Training therapy dogs an unexpected career change
There’s nothing more uplifting than seeing a therapy dog at work. These canines can be found doing a variety of jobs, such as sitting quietly while a child reads to them. They bring unconditional love and comfort to people in nursing homes and they have even been known to calm the frightened and harried in emergency rooms.
Therapy Dogs International (TDI) is one organization that helps people train their dogs for this work. In fact, a couple of years ago, Nancy Diepenbrock of Eagle River opened TDI Northwoods Chapter 250; however, finding trainers to certify dogs for this work was tough. The testing dates are sporadic and are often in cities miles away from the Northwoods area.
But Nicole Belmore has changed all that. Nicole and her husband, Rich, own and operate Northern Wisconsin Canine Center in Eagle River, and Nicole has just been approved to test and certify therapy dogs through TDI in this area. “There is such a need for therapy dogs here,” said Nicole. “When Nancy started this chapter with her dog, Quincy, she quickly became overwhelmed with all the calls she was getting to bring him to places like schools, libraries and nursing homes. There is really a need for these types of dogs and now people can train their dogs for therapy work and don’t have to travel far to get them certified.”
Training dogs has always been a way of life for Nicole. In fact, the walls of her canine training center are papered with ribbons of every hue that she has won over the years. At some point in her life, she has garnered ribbons and trophies with dogs in agility, obedience, conformation and in the German method of police dog training called Schutzhund. However, opening a canine facility was never her intention when she moved to Eagle River from Milwaukee a couple of years ago.
Nicole and her husband, Rich, were both in law enforcement careers when they decided to leave the big city behind and move to the Northwoods. “We purchased a cabin up here a few years back and were coming up here for vacations for years,” said Nicole. “We both love this area, so decided to make it our home.”
While Nicole continued working with her dogs, which include a border collie named Dare, Stewie the papillon, and an English cocker spaniel named InuYasha, she never dreamed of running a dog training center. That is, until she started thinking about another career once she and Rich were settled in the Northwoods.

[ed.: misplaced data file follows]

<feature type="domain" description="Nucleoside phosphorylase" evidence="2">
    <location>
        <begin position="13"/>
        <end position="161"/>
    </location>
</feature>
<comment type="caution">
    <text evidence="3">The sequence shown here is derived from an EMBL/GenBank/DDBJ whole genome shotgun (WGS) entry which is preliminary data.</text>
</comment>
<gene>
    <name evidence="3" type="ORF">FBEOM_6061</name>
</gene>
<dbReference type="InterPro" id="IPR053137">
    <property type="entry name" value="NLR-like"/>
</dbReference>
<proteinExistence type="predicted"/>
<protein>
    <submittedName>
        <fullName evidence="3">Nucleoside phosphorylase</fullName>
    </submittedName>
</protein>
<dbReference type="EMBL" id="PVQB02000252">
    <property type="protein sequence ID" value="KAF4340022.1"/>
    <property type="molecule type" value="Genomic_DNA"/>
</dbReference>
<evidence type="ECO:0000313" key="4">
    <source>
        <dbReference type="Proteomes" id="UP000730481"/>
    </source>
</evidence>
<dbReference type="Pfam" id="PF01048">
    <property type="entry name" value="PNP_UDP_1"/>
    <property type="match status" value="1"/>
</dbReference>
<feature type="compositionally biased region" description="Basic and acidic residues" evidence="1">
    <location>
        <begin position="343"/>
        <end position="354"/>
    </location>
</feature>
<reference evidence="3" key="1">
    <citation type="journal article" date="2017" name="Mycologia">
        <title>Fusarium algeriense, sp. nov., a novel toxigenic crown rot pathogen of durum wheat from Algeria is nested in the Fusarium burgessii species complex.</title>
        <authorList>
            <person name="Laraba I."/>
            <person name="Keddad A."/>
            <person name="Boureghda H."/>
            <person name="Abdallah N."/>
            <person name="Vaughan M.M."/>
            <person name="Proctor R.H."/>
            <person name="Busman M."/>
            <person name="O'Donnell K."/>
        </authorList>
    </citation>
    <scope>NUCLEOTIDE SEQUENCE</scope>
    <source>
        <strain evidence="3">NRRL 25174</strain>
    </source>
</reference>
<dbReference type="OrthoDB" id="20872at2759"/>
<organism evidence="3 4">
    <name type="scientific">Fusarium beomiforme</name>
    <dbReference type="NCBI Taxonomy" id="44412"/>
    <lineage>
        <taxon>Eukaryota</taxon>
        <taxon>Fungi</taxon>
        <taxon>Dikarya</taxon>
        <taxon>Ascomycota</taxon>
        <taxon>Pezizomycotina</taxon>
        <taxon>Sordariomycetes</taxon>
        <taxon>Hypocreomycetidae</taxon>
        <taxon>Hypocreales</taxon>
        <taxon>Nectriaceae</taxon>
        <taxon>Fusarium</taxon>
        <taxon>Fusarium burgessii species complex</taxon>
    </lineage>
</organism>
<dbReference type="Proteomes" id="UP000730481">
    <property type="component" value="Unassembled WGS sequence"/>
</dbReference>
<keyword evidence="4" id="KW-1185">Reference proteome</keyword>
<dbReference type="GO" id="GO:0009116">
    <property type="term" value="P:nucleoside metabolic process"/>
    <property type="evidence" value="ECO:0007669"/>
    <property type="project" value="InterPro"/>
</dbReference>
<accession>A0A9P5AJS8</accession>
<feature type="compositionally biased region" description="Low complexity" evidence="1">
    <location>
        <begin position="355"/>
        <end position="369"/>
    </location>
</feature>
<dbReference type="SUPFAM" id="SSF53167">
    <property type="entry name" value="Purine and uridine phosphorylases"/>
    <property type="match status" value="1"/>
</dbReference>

The couple found a small building for rent on the south side of Eagle River and was surprised at how fast they quickly outgrew it. “I found there was really a need for a place where people could train their dogs,” said Nicole. “My classes filled up almost immediately.”
Then she moved to her current facility on Hwy. 45, which is conveniently located next to French’s Homestead Veterinary Care. Now Nicole offers not only canine training sessions, but doggie day care and even overnight care.
Becoming certified to be a therapy dog tester is not an easy feat. While Nicole had all the experience as far as training canines go, she had to pass a qualification review that involved a thick pile of paperwork including references, resumes and other commendations. In fact, the first time she applied, the organization turned her down. “It was a disappointment at the time, but we had just moved up here and TDI wanted to make sure that I was going to continue to do dog therapy work,” she said. “I kind of stomped my feet about it and then I met Nancy, who encouraged me to try again.”
So Nicole waited a few months to get more therapy dog experience in the Northwoods and just recently was accepted as a TDI therapy dog trainer and certifier. “I sort of dreaded filling out all that paperwork again, but it was all worth it,” she said. “Thanks to Nancy and other therapy dog owners, the need up here is phenomenal. People are calling all the time asking for a therapy dog visit. We were getting to the point that we were running low on qualified dogs to go.”
Dogs trained to do therapy work must also pass a rigorous test to qualify. Basic obedience is paramount and they have to complete tasks like leaving a tasty treat on the floor and calmly stay with a stranger while their owner walks out of the room. Some dogs are cut out for this work, while others don’t really enjoy it. “A dog has to be friendly with people,” said Nicole. “Dogs that are shy aren’t going to be happy doing therapy work.”
Therapy dogs are often confused with service dogs, which are trained to lead blind people or work with individuals in wheelchairs. “Therapy dogs just bring happiness,” Nicole said. “They call it Paws for Love.”
Nicole and Rich are both delighted to be living in the Northwoods now, and Nicole is especially happy with her new career teaching owners how to have a more satisfying life with their canine friends. “Therapy dogs can make such a difference in the lives of people, whether they are a child learning to read, a patient in the hospital or a nursing home resident,” she said. “I’m just glad I can be part of making it easier for people in this area to get their dogs certified in therapy work. The need is truly there and there is no better way to make people feel better than bringing in a therapy dog for a visit. It can change a person’s life forever.”
To find out more about TDI or training dogs, call Nicole at (715) 479-4900.